We ended up getting all of it off the deck without taking-out a deckhand, deck plate or a crash rail, but when the call came to pump water at another platform, I declined.

I did call the field boss on the phone and explain the hazards of trying to do much of anything on the windward side (almost all of our cranes out here are on the NW sides of their platforms) in these seas and 25-knot winds.

He dug it. But he’s also about to be out of water, so we’ll have to figure-out something before too long. The weather report says this sucker will blow itself out in the next 24 hours … I imagine we’ll be running and gunning again by tomorrow.

Today, though, may be another day at the buoy.

Logs are all caught-up. I can work on next week’s grocery order and the next iteration of our perpetual requisition order, and then it might be hammock-and-Kindle time. There’s not a lot of outside work we can get accomplished in this stuff.

Back at the fuel dock last week I got word that the jerk dispatcher at our dock was no longer employed there, a fact later confirmed with a grin by the logistics manager. That was happy news. Everyone else there – including the other “new” guy brought over to help run the construction boats – is just peachy.

Our port captain brought a couple of parts down for us. Two of them – a stop solenoid and a fuel priming pump – are intended to cure the a.) engine won’t stop from the helm station and b.) engine won’t start from the helm station problems.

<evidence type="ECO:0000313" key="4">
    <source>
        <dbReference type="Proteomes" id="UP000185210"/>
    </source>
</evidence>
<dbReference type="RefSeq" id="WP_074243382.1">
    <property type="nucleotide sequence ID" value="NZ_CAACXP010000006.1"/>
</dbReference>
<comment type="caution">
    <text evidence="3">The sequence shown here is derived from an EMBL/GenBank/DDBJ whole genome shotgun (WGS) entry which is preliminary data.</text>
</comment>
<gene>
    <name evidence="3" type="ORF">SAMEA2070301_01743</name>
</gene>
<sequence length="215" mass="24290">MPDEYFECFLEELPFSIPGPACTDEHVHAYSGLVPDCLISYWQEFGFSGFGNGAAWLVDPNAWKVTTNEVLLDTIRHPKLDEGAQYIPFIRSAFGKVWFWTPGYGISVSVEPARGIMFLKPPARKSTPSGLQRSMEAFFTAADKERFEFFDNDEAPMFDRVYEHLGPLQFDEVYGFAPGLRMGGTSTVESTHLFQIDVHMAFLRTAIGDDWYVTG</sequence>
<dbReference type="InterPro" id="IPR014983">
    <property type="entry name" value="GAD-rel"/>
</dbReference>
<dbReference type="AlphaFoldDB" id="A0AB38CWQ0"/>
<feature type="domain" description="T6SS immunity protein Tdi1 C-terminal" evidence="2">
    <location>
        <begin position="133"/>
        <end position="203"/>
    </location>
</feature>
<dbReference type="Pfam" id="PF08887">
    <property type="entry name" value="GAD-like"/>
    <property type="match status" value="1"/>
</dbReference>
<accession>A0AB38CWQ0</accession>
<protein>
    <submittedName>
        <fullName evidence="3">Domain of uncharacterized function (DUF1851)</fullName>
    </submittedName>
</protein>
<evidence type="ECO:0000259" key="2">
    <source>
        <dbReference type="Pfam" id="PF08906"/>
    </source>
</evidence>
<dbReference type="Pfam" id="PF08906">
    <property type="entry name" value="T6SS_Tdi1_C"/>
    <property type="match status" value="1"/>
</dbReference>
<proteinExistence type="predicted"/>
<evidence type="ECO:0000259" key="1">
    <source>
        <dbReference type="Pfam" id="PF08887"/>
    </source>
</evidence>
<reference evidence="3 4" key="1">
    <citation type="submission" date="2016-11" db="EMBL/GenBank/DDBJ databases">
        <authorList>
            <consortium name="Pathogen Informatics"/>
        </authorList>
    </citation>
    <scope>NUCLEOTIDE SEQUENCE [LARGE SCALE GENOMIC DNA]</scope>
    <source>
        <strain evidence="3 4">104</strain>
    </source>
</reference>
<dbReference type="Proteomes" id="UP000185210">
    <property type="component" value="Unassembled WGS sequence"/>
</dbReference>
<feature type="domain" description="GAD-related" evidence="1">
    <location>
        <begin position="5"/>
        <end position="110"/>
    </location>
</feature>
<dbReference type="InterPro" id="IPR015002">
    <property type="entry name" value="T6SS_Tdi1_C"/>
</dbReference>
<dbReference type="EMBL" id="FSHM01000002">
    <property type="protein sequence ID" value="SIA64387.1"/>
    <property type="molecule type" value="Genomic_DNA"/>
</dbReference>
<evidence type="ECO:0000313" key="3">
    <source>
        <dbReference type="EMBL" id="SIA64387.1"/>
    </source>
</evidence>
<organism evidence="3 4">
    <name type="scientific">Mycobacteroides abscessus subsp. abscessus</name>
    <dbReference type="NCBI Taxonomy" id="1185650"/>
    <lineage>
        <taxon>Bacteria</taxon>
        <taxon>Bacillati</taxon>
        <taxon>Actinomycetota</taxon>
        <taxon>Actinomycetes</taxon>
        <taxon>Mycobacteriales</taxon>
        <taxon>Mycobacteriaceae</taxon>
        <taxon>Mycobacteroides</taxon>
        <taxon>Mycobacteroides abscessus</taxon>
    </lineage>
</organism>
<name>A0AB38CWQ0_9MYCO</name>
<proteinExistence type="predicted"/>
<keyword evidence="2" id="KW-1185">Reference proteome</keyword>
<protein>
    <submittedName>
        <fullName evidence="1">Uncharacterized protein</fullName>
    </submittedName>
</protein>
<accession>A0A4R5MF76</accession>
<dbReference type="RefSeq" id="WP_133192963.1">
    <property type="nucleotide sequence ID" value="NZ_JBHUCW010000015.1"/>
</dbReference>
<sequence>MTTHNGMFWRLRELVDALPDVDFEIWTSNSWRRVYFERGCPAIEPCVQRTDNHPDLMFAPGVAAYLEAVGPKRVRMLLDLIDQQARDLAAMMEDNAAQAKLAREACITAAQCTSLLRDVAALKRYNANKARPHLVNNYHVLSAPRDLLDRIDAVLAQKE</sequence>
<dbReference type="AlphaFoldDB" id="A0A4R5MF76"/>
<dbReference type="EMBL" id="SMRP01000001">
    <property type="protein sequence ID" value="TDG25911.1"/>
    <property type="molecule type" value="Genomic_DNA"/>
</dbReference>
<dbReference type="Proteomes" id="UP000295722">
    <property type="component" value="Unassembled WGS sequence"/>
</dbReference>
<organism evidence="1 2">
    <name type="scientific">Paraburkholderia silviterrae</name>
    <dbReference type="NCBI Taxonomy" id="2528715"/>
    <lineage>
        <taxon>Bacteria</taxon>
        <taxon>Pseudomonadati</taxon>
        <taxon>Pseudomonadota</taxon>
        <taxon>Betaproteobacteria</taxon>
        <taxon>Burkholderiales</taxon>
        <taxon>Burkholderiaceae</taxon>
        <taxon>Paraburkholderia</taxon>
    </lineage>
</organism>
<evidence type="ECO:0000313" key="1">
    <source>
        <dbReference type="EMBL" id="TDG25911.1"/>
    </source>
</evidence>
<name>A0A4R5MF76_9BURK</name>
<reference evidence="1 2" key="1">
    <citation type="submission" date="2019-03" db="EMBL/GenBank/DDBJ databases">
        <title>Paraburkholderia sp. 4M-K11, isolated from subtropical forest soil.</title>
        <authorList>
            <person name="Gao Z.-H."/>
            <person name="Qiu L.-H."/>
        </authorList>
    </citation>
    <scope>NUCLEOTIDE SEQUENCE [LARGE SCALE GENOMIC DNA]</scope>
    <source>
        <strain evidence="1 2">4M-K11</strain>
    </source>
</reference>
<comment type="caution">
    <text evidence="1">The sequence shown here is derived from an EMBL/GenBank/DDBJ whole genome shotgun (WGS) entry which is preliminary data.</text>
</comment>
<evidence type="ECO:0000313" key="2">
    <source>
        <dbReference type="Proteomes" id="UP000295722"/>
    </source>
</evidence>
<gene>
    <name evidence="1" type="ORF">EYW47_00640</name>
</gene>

Because Caterpillar makes at least three versions of the stop solenoid for three different electrical systems, but all three have the same part number, I was careful to specify that we needed a 12-volt solenoid on the requisition. Of course we received the 24-volt version.

The other day the first captain on the boat brought up the notion of going to even time, if the other captain agrees and we can find a fourth. Finding the fourth captain is not a problem – I called a friend I used to work with down south (he’s now working out of Fourchon) – and he said he’d be game if we could start after the holidays.

Like me, he’s the father of a toddler and is missing the kid time.

Anyway, our port captain said running even time is not a problem if we all wanted to do it. My fingers are crossed that we can all come to an agreement here on the boat.

It’s less money, because we each end up working 180 days rather than 240, but with day rates being what they are, we would all still probably make enough to pay the bills.

For me, anyhow, money isn’t everything. I figure I can always make more money later, but I can never get back a first step, a first word or any of a hundred other things I’m missing.

And not just with the toddler – I’ve been home just three weeks of Aidan’s first three months, and even if my 13-year-old doesn’t think he needs his dad right now, he probably does, and his dad definitely needs him.

Not to mention a several-times-weekly glass of wine and long talk on the porch with my wife, throwing the ball for the brown dog, attending Wednesday Night Church Services down at the Continental … I guess that, after a month-going-on-five-weeks on the boat, I’m missing home.

Wednesday, October 24, 2012

Above and Below the Waterline

Things have gotten better since Saturday. We swapped some watches around on the boat and had some good crews on the platforms out there. Altogether, not a bad Week Three, at least the second half.

I am feeling a distinct sense of loss. Like there's a big hole in my life, suddenly. I'm sort of at loose ends, not sure what to do now.

That is to say, the wheelhouse painting project is DONE!

Man, between weather and dew and running, I thought I'd never finish. But it's done, from the top of the mast to the deck.

Oh, I have a couple of antenna mounts to touch-up, and the ladder up needs another coat, but really it's finished.